Taken as a whole, the animals of our world eat just about every conceivable thing imaginable, from juicy berries and fresh-caught fish to the poisonous, the slimy, the stinging, and the prickly. Here we take a look at the dining habits of wildlife, including what foods our birds and mammals eat, where they store their food, and what they do to prevent other animals from taking and eating it.
Some animals will eat a wide variety of foods, while others are specialists, concentrating on one or two items. In an extreme example of specialization, the teddy-bear-like Koala of Australia eats, exclusively, the leaves of certain kinds of eucalyptus trees and eats them only at certain seasons when the trees are producing specific oils. Pandas are specialists too, confining their diet to bamboo. Arctic Foxes are so dependent upon lemmings for food that the two species follow cyclical variations in population, the fox population increasing or decreasing a year after the lemming population does so.
A Matter of Taste
Some animals eat the same foods as humans, such as fish, fruits, and mushrooms. Birds eat blueberries, raspberries, and, if they can get to them, all manner of nuts. Chipmunks eat pine nuts, coveted by human cooks as an ingredient in pesto sauce. It is said that native peoples of the Northeast learned to harvest maple sap by watching squirrels. Red Squirrels harvest sugar by biting into a maple's surface, letting the sap ooze out, and returning when the water in the sap (which when fresh is only 2 percent sugar) has evaporated and the sugar content is about 55 percent.
But many animals consume items that most of us wouldn't think to put into our mouths. Leatherback sea turtles eat mainly jellyfish; backward-projecting spines in the turtle's mouth and throat help keep its slimy prey from slipping away. Pallid Bats eat scorpions, and Fishers (mink-like creatures) eat porcupines. Red Squirrels eat Amanita mushrooms, some of North America's deadliest fungi (to humans). Countless species eat grubs, earthworms, and carrion. Least Shrews will enter a beehive -- to dine. Many birds, including the Wild Turkey, routinely eat poison ivy berries, and deer and other mammals browse on the very leaves that cause susceptible humans so much misery.
Humans have grocery stores, pantries, and refrigerators, but animals have to be more creative with their food collection and storage methods. Some small mammals simply store food in underground burrows. The Yellow-pine Chipmunk stuffs its cheek pouches with food and carries it to its subterranean cache. One such cache was inventoried and found to contain nearly 68,000 items, including more than a dozen different kinds of seeds and a partially eaten bumblebee. One Eastern Chipmunk was observed collecting a bushel's-worth of chestnuts, hickory nuts, and corn kernels over three days. A Harris's Antelope Squirrel was found carrying 44 mesquite beans in its cheeks. Southern Flying Squirrels may store up to 15,000 nuts in a season.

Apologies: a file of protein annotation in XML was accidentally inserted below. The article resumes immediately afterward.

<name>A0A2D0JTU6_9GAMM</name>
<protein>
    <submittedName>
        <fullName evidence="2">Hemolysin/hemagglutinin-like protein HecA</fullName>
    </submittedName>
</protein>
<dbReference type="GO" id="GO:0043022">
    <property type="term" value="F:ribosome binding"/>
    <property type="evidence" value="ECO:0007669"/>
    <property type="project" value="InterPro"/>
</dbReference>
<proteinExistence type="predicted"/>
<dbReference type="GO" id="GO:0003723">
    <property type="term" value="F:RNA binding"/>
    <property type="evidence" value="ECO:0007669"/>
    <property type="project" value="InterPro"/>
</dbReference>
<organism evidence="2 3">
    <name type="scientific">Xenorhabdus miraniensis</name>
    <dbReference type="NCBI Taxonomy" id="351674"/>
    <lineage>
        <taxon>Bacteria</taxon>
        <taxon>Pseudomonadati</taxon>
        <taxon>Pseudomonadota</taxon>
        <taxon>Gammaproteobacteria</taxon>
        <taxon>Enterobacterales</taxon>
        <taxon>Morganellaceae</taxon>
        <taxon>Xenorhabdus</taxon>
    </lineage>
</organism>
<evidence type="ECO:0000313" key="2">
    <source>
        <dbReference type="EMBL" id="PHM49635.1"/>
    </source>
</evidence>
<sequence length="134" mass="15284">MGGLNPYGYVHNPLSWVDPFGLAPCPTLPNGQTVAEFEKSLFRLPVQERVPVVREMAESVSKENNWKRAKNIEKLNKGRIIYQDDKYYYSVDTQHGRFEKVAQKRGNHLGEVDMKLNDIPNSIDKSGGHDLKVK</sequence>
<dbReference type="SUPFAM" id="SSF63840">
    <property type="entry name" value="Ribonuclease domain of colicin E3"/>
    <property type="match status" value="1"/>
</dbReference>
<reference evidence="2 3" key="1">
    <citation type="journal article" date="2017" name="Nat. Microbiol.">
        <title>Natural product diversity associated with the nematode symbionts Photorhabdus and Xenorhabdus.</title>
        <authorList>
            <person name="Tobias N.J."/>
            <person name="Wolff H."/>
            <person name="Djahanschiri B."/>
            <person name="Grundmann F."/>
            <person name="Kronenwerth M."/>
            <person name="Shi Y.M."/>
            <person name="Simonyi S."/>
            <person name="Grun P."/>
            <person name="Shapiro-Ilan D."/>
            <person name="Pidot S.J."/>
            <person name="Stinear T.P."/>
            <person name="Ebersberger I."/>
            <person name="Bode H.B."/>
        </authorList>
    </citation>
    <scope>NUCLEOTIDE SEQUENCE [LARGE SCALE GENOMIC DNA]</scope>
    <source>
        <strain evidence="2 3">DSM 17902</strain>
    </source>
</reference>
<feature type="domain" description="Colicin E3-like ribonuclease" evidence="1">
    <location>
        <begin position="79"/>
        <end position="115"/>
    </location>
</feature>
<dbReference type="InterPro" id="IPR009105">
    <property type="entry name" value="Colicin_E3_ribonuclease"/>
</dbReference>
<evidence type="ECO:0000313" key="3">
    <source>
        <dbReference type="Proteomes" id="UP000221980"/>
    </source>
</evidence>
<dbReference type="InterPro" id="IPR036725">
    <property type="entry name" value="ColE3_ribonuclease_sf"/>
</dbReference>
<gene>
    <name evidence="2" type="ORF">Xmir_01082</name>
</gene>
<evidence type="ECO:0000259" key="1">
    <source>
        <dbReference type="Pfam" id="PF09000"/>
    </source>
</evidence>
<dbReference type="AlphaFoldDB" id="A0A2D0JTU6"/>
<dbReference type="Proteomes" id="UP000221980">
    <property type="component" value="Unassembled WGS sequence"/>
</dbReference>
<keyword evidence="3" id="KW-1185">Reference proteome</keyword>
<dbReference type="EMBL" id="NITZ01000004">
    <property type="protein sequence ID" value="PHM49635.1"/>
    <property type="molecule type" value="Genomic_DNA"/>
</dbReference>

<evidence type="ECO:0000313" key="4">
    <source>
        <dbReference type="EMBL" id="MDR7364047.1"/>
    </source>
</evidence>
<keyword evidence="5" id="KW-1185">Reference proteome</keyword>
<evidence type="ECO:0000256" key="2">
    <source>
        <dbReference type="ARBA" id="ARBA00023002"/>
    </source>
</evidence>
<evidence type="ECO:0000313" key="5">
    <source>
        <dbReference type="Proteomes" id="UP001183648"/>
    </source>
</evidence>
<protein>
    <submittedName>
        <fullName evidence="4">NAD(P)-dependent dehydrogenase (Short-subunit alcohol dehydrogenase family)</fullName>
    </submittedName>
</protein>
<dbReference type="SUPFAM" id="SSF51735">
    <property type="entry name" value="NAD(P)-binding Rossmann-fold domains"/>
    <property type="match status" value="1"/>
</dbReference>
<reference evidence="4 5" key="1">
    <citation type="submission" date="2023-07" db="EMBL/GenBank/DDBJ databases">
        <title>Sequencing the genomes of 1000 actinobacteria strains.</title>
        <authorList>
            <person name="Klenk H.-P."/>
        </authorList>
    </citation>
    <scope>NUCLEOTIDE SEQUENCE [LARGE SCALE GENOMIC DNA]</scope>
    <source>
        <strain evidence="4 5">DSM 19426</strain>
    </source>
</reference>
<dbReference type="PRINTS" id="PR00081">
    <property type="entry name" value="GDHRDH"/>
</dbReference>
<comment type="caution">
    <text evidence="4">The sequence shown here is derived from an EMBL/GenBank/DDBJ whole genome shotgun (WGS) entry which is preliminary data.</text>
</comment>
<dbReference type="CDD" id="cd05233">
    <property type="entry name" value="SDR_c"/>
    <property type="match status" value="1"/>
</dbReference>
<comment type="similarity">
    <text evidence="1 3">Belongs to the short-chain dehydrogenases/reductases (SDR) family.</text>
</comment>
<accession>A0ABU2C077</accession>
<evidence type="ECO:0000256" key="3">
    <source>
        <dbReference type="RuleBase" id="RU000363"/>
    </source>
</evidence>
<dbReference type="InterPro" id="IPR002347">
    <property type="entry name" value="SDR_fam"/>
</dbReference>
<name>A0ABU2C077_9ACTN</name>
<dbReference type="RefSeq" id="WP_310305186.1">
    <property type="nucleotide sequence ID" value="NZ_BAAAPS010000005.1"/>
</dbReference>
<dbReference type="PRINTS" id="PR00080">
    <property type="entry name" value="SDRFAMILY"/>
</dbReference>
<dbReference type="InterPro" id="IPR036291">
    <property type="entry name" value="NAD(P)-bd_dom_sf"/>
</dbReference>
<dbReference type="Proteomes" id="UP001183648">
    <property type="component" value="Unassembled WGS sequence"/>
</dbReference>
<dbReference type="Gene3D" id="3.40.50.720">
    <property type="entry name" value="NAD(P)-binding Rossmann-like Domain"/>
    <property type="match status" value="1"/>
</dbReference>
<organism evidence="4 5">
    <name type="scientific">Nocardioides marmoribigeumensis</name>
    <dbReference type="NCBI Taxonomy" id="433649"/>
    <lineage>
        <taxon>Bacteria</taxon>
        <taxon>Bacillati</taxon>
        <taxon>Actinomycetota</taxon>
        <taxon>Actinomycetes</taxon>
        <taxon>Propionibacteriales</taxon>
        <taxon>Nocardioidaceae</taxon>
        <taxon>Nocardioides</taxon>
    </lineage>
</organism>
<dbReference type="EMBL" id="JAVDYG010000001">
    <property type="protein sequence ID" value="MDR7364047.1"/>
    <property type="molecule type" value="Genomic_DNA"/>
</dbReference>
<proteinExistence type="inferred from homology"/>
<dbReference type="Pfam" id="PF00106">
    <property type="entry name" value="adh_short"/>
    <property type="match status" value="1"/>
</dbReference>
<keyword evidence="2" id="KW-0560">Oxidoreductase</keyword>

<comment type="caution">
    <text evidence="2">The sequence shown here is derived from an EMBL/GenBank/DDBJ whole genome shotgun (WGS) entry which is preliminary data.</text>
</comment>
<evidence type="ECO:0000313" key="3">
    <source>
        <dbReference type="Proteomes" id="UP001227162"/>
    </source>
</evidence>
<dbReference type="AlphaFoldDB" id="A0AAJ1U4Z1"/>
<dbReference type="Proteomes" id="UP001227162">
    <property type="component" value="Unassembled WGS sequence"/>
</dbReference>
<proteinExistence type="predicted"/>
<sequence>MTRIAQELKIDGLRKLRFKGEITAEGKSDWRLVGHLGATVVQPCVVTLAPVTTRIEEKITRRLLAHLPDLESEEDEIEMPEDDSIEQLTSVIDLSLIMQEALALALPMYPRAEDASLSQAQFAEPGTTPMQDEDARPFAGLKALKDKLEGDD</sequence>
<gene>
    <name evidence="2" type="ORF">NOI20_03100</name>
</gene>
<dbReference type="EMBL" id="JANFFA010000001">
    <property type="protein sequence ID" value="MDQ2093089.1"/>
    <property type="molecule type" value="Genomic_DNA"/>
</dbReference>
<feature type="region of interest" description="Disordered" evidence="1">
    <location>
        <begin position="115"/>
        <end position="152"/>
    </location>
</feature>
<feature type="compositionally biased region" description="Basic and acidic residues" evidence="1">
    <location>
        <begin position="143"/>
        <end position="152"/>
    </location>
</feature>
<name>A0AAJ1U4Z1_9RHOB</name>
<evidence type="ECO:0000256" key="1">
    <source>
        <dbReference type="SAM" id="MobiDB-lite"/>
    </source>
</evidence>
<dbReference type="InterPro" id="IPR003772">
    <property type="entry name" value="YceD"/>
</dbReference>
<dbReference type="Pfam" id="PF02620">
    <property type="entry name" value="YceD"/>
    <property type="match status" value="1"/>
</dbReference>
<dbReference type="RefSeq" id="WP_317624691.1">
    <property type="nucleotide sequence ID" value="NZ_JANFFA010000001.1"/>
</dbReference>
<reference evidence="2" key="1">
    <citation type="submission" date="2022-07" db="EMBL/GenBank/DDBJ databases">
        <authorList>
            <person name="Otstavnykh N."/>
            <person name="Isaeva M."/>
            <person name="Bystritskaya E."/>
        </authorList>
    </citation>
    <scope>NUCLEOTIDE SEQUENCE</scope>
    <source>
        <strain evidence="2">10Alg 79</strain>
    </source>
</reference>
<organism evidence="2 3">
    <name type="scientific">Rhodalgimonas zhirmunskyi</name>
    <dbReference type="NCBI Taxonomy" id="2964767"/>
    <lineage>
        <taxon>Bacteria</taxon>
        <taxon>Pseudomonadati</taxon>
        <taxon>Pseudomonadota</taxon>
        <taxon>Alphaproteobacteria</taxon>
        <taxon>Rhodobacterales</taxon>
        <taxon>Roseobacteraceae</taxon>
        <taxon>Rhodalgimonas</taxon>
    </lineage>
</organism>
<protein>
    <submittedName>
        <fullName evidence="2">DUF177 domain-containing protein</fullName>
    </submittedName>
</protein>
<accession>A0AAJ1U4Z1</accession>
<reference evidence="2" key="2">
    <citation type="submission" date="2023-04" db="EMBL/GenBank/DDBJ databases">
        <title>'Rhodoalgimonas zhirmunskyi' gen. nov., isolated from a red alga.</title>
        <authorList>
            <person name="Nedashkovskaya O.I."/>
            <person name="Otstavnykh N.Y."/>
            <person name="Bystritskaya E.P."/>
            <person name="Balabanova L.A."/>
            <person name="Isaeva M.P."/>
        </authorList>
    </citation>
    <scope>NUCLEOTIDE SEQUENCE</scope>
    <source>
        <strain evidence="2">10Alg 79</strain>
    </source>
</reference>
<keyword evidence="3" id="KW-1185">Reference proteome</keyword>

An individual Eastern Gray Squirrel spends the late summer and fall picking and burying hundreds of acorns and nuts. It buries each nut individually, digging the hole and then tamping the soil down carefully to hide the nut from others. Studies have shown that these squirrels recover about 85 percent of the nuts they bury, and that they probably find them by scent, rather than memory. Many of the remaining nuts germinate and eventually grow into trees.
Foiling the Competition
Acorn Woodpeckers drill holes in trees and fence posts and then wedge acorns and nuts in, too tightly for a squirrel or other competitor to pull out. Loggerhead Shrikes impale their prey (smaller birds, mice, or insects) on thorns or barbed wire, and often leave it there to save for later. Grizzly Bears store the remains of large kills such as an Elk or Moose in a shallow depression covered with branches, dirt, and leaf litter, returning to the cache until its meal has been consumed. Mountain Lions, wolves, and foxes will hide their uneaten kills for later consumption as well. The Wolverine doesn't waste much time hiding its cached food, it simply sprays it with a foul-smelling musk to keep others away.
You Are What You Eat
In some cases the cliche is true. Marine creature called sea slugs or nudibranchs feed on sea anemones and their kin, and incorporate the anemones' protective stinging cells into their own bodies, discharging them into the mouth of any unlucky predator that comes along. Hawksbill sea turtles eat toxic sponges, which in turn can make the turtle's flesh toxic. There doesn't seem to be any danger of the toxin in poison ivy being retained in the flesh of a turkey that has dined on it, and then passed to those who eat the turkey. However, those of us who eat Thanksgiving turkeys might consider this: Some native American peoples truly believed that you are what you eat, and didn't eat turkey for fear of inheriting qualities they perceived in the species, including cowardice and stupidity. There's something to think about during your post-feast stupor!